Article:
It's the ultimate nightmare. Somewhere on the planet, a nuclear weapon is used for the first time since 1945. A fleet, army, military base — or a city — disappears in a radioactive mushroom cloud and thousands are killed. The 74-year taboo against using nuclear weapons has just been broken in a big, big way.
The Obama administration is reportedly pondering a fundamental shift in the nation's nuclear policy, one that will make sure that weapon isn't dropped by the United States. The Obama administration is reportedly considering an official policy of No First Use, meaning that the United States would never be the first party in any conflict to break the nuclear taboo.
Love them or hate them, nuclear weapons have been a cornerstone of American defense policy since 1945. Always seeking the technological edge, the U.S. invented nuclear weapons as a way to massively increase the amount of destruction it could unleash. Their use was hoped to end the war against the Axis, and arguably it did.
Unfortunately the American monopoly on nuclear weapons was short-lived, and 72 years later nine states have The Bomb: the United States, Russia, China, the United Kingdom, France, Pakistan, India, Israel, and North Korea. Globally, there are about 15,500 nuclear warheads. The United States has 1,481 nuclear weapons on active duty, with another 3,000 in storage and 2,500 waiting to be dismantled.
During the Cold War, the Pentagon planned to use so-called tactical nuclear weapons on the battlefield on a broad scale, in order to help outnumbered G.I.s on the ground. At the time, the idea that the U.S. would use nuclear weapons first in any conflict was a distinct possibility — as was the likelihood that such use would spiral out of control, into all-out nuclear warfare.
Today, America has a clear advantage over almost all potential adversaries in conventional weapons and technology. The prospect of American troops needing nuclear backup is unlikely. Still, Washington implicitly reserves the right to use nuclear weapons first in any conflict. It hasn't said it would use them first, but hasn't said it would wait until someone else used them, either.
Under the concept of No First Use, the United States would retain its nukes. It would be a continuation of the practice of nuclear deterrence that kept nuclear war from breaking out during the Cold War. Our weapons would still be available to retaliate against any country that used them first — likely in an overwhelming attack that would completely destroy the aggressor as a civilization. A first strike against America would still be suicidal.
Advocates of No First Use say that it would do a lot to reduce the risk of nuclear warfare. Bound by a pledge to not launch first, the U.S. could shift its nukes to a lower state of readiness. The risk of accidental nuclear war would decrease, and states without nuclear weapons would have less incentive to build them.
What would America give up by shifting to the new policy? Not much. Given our superiority in conventional weapons, it's difficult to imagine a situation in which America would have to resort to nuclear weapons before someone else does. Where other countries might consider using them, our enormous arsenal of tactical aircraft, combat ships, drones, tanks, and infantry is available instead. No First Use would not affect our conventional forces — which might even be expanded to give the U.S. government a greater range of non-nuclear options in a crisis.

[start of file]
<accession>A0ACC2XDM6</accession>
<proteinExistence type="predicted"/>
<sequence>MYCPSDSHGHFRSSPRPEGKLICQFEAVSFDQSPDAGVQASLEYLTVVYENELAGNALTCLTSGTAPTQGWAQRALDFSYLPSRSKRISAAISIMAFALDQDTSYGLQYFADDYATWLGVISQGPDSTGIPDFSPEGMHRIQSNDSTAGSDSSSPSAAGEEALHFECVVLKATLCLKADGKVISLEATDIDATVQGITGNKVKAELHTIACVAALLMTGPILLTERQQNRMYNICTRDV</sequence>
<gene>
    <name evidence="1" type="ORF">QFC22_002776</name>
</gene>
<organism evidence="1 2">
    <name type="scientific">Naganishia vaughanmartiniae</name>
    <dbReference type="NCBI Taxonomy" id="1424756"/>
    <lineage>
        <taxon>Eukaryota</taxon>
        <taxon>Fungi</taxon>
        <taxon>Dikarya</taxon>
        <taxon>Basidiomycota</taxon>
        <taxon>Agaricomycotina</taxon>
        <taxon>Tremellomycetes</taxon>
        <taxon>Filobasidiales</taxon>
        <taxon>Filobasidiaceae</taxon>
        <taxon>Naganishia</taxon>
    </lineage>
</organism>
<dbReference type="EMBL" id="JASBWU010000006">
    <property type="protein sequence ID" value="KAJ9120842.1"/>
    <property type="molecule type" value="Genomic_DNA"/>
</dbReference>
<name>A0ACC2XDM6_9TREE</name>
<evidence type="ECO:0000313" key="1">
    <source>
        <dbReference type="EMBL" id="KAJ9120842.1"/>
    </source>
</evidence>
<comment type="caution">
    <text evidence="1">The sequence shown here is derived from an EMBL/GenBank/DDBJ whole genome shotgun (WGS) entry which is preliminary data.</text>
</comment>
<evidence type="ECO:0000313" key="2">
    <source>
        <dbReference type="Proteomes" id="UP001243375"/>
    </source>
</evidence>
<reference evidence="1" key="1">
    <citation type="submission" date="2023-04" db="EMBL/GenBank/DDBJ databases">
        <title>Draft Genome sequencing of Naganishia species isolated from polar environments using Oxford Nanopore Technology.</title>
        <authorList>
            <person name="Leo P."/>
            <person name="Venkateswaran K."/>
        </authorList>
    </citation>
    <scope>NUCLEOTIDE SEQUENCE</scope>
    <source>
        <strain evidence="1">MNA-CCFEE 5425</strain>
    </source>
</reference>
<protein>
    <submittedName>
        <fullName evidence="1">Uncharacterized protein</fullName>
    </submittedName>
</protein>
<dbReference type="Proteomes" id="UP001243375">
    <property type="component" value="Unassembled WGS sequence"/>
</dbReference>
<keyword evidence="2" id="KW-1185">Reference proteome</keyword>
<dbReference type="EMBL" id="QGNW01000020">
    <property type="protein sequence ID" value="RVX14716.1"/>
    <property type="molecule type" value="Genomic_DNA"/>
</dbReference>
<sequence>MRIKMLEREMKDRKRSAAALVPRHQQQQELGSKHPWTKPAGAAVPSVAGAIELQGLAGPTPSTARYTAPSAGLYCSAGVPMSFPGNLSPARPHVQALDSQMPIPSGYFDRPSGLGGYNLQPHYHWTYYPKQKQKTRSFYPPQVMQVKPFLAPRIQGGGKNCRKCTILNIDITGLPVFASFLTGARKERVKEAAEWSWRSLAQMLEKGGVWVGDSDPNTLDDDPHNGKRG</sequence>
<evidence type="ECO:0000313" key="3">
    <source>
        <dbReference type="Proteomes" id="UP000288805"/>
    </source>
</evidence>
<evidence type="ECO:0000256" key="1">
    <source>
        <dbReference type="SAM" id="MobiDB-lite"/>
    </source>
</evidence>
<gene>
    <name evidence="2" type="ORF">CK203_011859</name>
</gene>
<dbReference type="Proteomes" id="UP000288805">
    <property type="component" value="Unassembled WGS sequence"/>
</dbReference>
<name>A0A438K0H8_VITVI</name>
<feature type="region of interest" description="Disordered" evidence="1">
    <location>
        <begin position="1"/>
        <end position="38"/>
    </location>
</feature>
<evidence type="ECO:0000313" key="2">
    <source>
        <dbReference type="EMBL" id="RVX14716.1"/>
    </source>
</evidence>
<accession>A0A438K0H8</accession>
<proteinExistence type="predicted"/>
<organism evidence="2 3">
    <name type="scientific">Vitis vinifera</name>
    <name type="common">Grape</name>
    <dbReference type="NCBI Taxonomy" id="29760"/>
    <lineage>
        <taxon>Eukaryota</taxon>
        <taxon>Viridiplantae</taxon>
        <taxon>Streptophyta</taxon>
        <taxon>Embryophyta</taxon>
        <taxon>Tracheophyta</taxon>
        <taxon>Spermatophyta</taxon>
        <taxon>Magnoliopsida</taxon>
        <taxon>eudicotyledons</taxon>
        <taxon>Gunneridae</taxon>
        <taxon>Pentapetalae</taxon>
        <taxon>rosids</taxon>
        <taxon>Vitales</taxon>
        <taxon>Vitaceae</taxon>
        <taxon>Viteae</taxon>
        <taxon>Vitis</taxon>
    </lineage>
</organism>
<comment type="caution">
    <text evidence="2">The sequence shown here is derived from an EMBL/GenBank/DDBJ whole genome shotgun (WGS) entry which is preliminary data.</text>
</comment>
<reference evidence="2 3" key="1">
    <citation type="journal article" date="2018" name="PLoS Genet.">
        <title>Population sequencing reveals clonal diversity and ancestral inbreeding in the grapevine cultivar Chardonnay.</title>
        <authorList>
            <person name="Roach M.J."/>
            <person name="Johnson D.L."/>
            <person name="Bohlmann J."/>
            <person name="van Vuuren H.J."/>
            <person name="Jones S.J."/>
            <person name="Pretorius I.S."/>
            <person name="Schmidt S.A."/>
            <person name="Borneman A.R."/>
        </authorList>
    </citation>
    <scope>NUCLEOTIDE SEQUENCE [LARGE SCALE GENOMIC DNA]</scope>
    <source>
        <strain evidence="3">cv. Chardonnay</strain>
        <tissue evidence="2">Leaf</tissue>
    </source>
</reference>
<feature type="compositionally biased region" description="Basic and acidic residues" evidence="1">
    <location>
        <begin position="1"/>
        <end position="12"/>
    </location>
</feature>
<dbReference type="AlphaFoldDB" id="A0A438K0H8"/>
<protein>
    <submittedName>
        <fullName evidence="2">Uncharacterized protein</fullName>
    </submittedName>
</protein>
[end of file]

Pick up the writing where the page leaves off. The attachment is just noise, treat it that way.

Critics of No First Use argue that just because it's difficult for us to imagine a situation where we would need to use them first, that doesn't mean our enemies won't present us with one. A possible example: A North Korean nuclear missile, buried in a silo deep underground, is being prepared for launch. The silo is too well protected by concrete and steel to guarantee a conventional bomb — or hail of bombs — would destroy the missile. On the other hand, the newly updated B61-12 ground-penetrating nuclear bomb might very well do the trick.
Under No First Use, the Pentagon would have to drop conventional bombs and, if that fails, try to shoot the missile down. Either might succeed, but either might fail. Under the current policy, the president of the United States could at least consider the nuclear option.
Critics also point out that nuclear deterrence works against rational actors, but the world is filled with irrational ones. The leaders of the Soviet Union and China during the Cold War were rational players who understood the consequences of nuclear warfare. Modern adversaries, including the theocracy running the Islamic Republic of Iran and dictators such as Kim Jong Un, often do things that are less than rational, or even erratic.
Adoption of a nuclear No First Use policy could be a noble — and harmless — step that could lead to eventual worldwide nuclear arms reductions and lessen the risk of accidental nuclear war. It could also bar American military commanders from the most effective solutions to very serious problems. Whatever President Obama decides, it will have lasting repercussions on American security for decades to come.